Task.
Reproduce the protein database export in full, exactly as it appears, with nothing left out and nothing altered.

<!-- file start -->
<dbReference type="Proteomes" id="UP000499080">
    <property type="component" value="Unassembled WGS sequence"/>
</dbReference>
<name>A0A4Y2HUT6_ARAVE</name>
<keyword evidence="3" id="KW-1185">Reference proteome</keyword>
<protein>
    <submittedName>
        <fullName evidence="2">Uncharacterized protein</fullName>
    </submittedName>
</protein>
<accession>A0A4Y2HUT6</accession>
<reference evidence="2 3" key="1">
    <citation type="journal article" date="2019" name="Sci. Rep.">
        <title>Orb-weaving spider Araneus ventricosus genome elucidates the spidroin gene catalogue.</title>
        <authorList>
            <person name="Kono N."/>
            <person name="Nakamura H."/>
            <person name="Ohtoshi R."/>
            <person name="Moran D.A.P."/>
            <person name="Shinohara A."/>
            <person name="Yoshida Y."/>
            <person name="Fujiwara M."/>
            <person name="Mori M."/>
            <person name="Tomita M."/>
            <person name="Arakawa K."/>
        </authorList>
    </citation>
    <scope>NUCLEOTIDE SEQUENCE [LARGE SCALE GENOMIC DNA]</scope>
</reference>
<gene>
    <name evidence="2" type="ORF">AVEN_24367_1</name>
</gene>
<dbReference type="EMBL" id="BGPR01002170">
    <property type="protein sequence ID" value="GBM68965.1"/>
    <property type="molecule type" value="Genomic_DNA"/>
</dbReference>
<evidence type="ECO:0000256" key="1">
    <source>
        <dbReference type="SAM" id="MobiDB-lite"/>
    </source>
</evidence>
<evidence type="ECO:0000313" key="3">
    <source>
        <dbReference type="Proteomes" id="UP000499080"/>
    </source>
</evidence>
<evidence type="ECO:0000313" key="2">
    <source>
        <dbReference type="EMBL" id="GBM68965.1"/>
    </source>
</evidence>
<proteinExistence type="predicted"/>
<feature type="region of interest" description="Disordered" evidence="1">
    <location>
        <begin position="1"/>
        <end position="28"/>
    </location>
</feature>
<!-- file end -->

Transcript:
<dbReference type="Proteomes" id="UP000499080">
    <property type="component" value="Unassembled WGS sequence"/>
</dbReference>
<name>A0A4Y2HUT6_ARAVE</name>
<keyword evidence="3" id="KW-1185">Reference proteome</keyword>
<protein>
    <submittedName>
        <fullName evidence="2">Uncharacterized protein</fullName>
    </submittedName>
</protein>
<accession>A0A4Y2HUT6</accession>
<reference evidence="2 3" key="1">
    <citation type="journal article" date="2019" name="Sci. Rep.">
        <title>Orb-weaving spider Araneus ventricosus genome elucidates the spidroin gene catalogue.</title>
        <authorList>
            <person name="Kono N."/>
            <person name="Nakamura H."/>
            <person name="Ohtoshi R."/>
            <person name="Moran D.A.P."/>
            <person name="Shinohara A."/>
            <person name="Yoshida Y."/>
            <person name="Fujiwara M."/>
            <person name="Mori M."/>
            <person name="Tomita M."/>
            <person name="Arakawa K."/>
        </authorList>
    </citation>
    <scope>NUCLEOTIDE SEQUENCE [LARGE SCALE GENOMIC DNA]</scope>
</reference>
<gene>
    <name evidence="2" type="ORF">AVEN_24367_1</name>
</gene>
<dbReference type="EMBL" id="BGPR01002170">
    <property type="protein sequence ID" value="GBM68965.1"/>
    <property type="molecule type" value="Genomic_DNA"/>
</dbReference>
<evidence type="ECO:0000256" key="1">
    <source>
        <dbReference type="SAM" id="MobiDB-lite"/>
    </source>
</evidence>
<evidence type="ECO:0000313" key="3">
    <source>
        <dbReference type="Proteomes" id="UP000499080"/>
    </source>
</evidence>
<evidence type="ECO:0000313" key="2">
    <source>
        <dbReference type="EMBL" id="GBM68965.1"/>
    </source>
</evidence>
<proteinExistence type="predicted"/>
<feature type="region of interest" description="Disordered" evidence="1">
    <location>
        <begin position="1"/>
        <end position="28"/>
    </location>
</feature>